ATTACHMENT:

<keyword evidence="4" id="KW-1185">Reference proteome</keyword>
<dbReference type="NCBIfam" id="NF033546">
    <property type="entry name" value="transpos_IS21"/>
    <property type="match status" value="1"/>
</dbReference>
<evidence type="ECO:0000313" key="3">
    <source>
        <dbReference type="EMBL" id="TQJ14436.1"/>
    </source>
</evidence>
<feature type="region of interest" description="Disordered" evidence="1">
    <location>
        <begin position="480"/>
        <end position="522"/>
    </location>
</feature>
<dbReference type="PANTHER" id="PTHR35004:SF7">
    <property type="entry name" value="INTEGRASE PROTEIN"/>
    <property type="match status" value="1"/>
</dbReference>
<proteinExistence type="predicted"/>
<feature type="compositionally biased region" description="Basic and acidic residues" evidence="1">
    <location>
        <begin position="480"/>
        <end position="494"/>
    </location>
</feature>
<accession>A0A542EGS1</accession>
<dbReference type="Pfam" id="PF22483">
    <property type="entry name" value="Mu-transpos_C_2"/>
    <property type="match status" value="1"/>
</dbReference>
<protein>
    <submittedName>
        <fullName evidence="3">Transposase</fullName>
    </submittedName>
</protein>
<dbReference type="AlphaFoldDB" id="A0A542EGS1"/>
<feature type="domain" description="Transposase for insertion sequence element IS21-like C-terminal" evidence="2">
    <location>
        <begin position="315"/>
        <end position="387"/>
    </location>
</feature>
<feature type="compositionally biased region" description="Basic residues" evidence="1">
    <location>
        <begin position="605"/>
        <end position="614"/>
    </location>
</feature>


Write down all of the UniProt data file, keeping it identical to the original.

<keyword evidence="4" id="KW-1185">Reference proteome</keyword>
<dbReference type="NCBIfam" id="NF033546">
    <property type="entry name" value="transpos_IS21"/>
    <property type="match status" value="1"/>
</dbReference>
<evidence type="ECO:0000313" key="3">
    <source>
        <dbReference type="EMBL" id="TQJ14436.1"/>
    </source>
</evidence>
<feature type="region of interest" description="Disordered" evidence="1">
    <location>
        <begin position="480"/>
        <end position="522"/>
    </location>
</feature>
<dbReference type="PANTHER" id="PTHR35004:SF7">
    <property type="entry name" value="INTEGRASE PROTEIN"/>
    <property type="match status" value="1"/>
</dbReference>
<proteinExistence type="predicted"/>
<feature type="compositionally biased region" description="Basic and acidic residues" evidence="1">
    <location>
        <begin position="480"/>
        <end position="494"/>
    </location>
</feature>
<accession>A0A542EGS1</accession>
<dbReference type="Pfam" id="PF22483">
    <property type="entry name" value="Mu-transpos_C_2"/>
    <property type="match status" value="1"/>
</dbReference>
<protein>
    <submittedName>
        <fullName evidence="3">Transposase</fullName>
    </submittedName>
</protein>
<dbReference type="AlphaFoldDB" id="A0A542EGS1"/>
<feature type="domain" description="Transposase for insertion sequence element IS21-like C-terminal" evidence="2">
    <location>
        <begin position="315"/>
        <end position="387"/>
    </location>
</feature>
<feature type="compositionally biased region" description="Basic residues" evidence="1">
    <location>
        <begin position="605"/>
        <end position="614"/>
    </location>
</feature>